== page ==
Megadeals stole the news in the first half of 2018, but what about middle market M&A?

As we all know by now, dealmaking is on an absolute tear as of late. What's behind the record-breaking M&A activity, and will it last?

Global dealmaking in the first half of 2018 reached $2.5 trillion, shattering previous records for the period. Mega-deals drove the 61 percent increase of dealmaking from the same time last year, with 81 announced transactions in 2018 above the $5 billion mark, according to data from Capstone. The first half of 2018 saw 23,050 deals.

In January, JP Morgan’s M&A team estimated a record 66 deals could be made this year over the $10 billion mark. The energy and power sector led the way in terms of target value followed by the media and health care sectors.

Some of the biggest include T-Mobile USA’s $59 billion takeover of telecom rival Sprint in April, Walmart’s $16 billion purchase of Indian e-commerce company Flipkart, and a bidding war between media giants Comcast and Disney, for London-headquartered broadcasting group Sky, which some analysts suggest could end up around $40 billion.

Middle Market Dealmaking – The Road Ahead

The picture wasn’t so rosy for US middle market dealmaking, however. According to Capstone’s data, the number of deals decreased 13% from 1H 2017, and deal value also declined by 6%. There were 5,960 deals in the US middle market under the $500 million cut-off with deal value reaching $111 billion. Despite this slight downtown in mid-market M&A activity, there are several factors that should bode well for a return to form in the remaining months of the year. Despite geopolitical tension and rising interest rates, corporate tax cuts stateside and stronger economic growth should help to push dealmaking in the mid-market.

“The growth of private equity funds, in particular, has created additional opportunities for sellers as well as for buyers looking for ways to finance their deals,” according to a recent report on M&A by the National Center for The Middle Market. With $200 billion in dry powder waiting to be invested, middle market companies are an easy option, targeted by 75 percent of private equity investors, says the report.

Increasing confidence is expected to drive dealmaking amongst the middle market in the second half of the year, according to the National Center for The Middle Market.

“Record-high corporate profits coupled with the availability of bank loans and other debt capital are giving more middle market companies the means to invest,” says the middle market-focused think tank. “This means there are more potential buyers for roughly the same number of targets, which explains why valuations are on the rise and the competition is getting stiffer. This is true for deals of all sizes: According to Standard & Poor’s, the multiple of EBITDA for deals has increased from 8.8x in 2013 to 10.3x today.”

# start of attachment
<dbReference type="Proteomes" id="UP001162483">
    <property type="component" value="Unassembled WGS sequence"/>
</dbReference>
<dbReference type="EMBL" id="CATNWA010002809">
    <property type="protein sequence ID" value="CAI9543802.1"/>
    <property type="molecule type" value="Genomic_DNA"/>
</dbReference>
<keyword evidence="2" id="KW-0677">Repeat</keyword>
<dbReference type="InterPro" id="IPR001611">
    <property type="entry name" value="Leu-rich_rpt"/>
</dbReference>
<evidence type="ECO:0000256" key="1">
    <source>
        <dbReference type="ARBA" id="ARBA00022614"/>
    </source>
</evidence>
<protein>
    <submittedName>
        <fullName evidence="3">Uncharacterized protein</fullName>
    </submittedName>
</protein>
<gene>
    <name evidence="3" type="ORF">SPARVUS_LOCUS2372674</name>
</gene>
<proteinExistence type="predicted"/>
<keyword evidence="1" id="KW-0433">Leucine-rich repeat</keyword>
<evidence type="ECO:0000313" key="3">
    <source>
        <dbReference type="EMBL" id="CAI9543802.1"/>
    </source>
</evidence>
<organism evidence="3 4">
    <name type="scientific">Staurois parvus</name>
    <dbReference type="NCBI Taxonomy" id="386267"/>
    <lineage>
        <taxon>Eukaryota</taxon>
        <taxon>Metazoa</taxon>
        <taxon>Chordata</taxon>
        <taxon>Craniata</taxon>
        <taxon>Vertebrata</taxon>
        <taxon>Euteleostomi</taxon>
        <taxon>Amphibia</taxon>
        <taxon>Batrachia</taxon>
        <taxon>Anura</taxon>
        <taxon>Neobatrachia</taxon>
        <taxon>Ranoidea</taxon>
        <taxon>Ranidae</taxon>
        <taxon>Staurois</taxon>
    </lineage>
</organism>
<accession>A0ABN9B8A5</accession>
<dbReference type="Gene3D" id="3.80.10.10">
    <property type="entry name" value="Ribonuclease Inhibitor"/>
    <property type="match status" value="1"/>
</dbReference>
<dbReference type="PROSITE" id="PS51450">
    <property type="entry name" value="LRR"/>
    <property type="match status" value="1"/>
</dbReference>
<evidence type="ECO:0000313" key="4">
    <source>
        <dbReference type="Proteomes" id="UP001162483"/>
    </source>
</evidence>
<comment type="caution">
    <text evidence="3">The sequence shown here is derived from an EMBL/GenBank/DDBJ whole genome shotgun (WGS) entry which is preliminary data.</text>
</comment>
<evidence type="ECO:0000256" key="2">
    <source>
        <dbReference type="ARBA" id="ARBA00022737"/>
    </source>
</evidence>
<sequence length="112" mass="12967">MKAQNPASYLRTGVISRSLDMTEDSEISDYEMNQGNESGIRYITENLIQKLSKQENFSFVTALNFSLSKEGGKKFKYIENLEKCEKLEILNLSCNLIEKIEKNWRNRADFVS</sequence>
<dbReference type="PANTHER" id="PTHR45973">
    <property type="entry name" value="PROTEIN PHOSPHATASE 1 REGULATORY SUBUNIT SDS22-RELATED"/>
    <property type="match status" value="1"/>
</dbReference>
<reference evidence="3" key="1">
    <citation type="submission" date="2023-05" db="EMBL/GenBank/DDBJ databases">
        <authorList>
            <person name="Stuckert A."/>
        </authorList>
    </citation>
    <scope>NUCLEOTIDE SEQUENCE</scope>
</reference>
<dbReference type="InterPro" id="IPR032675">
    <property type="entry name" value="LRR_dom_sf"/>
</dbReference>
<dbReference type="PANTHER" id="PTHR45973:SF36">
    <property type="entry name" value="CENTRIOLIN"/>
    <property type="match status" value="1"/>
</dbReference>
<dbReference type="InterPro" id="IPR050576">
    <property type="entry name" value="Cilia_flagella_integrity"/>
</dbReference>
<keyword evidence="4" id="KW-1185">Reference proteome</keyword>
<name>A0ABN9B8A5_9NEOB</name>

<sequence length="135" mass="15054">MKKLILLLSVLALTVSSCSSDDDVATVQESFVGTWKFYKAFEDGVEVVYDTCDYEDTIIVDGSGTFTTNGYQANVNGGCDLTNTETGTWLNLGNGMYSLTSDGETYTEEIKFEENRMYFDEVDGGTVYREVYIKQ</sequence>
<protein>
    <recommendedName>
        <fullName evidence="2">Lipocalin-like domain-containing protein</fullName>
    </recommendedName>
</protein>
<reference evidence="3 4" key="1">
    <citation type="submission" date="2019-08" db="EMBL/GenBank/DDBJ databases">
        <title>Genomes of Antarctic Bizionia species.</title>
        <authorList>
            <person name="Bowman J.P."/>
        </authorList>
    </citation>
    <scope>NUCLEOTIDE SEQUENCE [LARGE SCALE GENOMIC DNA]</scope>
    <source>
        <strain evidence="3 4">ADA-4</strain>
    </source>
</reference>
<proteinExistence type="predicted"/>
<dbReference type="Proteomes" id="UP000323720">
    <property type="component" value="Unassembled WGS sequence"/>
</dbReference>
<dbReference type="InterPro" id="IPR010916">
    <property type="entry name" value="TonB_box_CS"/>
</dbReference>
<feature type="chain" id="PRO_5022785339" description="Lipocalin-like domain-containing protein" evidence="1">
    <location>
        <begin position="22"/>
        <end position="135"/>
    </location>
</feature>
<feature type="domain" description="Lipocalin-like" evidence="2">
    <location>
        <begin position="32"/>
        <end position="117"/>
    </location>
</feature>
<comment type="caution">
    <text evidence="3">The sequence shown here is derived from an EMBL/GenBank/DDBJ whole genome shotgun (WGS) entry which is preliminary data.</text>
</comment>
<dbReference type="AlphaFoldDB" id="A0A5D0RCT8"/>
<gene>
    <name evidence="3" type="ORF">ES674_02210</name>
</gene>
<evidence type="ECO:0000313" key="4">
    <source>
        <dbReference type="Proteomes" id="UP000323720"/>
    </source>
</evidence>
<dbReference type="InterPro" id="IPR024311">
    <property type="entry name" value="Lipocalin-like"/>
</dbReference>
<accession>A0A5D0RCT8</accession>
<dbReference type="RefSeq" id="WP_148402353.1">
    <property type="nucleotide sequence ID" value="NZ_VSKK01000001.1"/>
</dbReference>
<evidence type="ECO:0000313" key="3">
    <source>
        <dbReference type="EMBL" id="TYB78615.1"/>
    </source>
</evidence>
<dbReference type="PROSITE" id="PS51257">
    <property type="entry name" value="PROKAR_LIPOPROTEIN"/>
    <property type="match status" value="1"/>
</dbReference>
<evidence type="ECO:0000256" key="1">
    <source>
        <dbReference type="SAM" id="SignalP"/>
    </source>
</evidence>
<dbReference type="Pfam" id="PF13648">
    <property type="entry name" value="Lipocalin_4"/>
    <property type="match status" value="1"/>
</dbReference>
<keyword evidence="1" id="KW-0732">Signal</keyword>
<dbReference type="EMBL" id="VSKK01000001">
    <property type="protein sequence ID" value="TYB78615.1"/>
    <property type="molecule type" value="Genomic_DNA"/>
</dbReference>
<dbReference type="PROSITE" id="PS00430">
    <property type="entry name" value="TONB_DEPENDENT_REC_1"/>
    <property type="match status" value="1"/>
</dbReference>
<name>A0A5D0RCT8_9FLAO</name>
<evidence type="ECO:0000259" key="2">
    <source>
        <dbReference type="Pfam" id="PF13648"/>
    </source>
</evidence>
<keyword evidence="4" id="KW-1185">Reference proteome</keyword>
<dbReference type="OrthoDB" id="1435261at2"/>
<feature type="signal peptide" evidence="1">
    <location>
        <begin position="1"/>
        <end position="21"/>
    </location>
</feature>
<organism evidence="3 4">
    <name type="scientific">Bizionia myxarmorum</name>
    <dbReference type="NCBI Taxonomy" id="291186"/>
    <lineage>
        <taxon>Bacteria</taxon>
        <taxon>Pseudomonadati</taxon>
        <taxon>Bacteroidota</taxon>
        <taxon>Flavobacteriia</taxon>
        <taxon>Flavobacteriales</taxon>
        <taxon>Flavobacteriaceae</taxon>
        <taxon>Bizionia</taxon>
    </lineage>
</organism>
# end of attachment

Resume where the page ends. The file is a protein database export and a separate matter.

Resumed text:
Strategic M&A as a means to scale is also expected to drive the dealmaking environment going forward according to pwc’s mid-year review and outlook on M&A.

“Firms are looking to reinvent old business models and shed assets that no longer fit as the pace of technological change accelerates,” says the report. “This has contributed to an increase in the value of divestitures by 60% compared to the first part of 2017, according to Thomson Reuters data.”

It’s a trend that’s driving companies to look beyond their sectors to new business opportunities, bolstering their customer base. “Since the start of 2018, one-third of mega-deals crossed sector lines, driven largely by an appetite for new technologies,” says the report. But the interest in tech isn’t restricted to mega-deals. In May, grocer Kroger announced it was buying meal kit company Home Chef for an initial price of $200 million. Around the same time, Gannett Co. (the publisher behind USA Today) agreed to pay $130 million in cash for digital marketing software company WordStream. And small business-focused service provider Deluxe paid $43 million for marketing customization platform LogoMix.

Technological disruption and strategic scaling up should contribute to a healthy dealmaking environment through to the end of the year, however it remains to be seen whether the trend toward large deals will continue to create a drag on mid-market dealmaking activity.

As Blair Effron, co-founder of advisory firm Centerview Partners, told the Financial Post recently: “Big shifts in technology are forcing companies across all industries to be creative and forge more strategic combinations – adding in economic tailwinds and a continuing strong financing environment makes the current robust M&A market unsurprising.”

Andrew Seale

Andrew Seale is a Toronto-based business writer who contributes frequently to Yahoo Canada Finance, The Globe and Mail's Report on Business and The Toronto Star.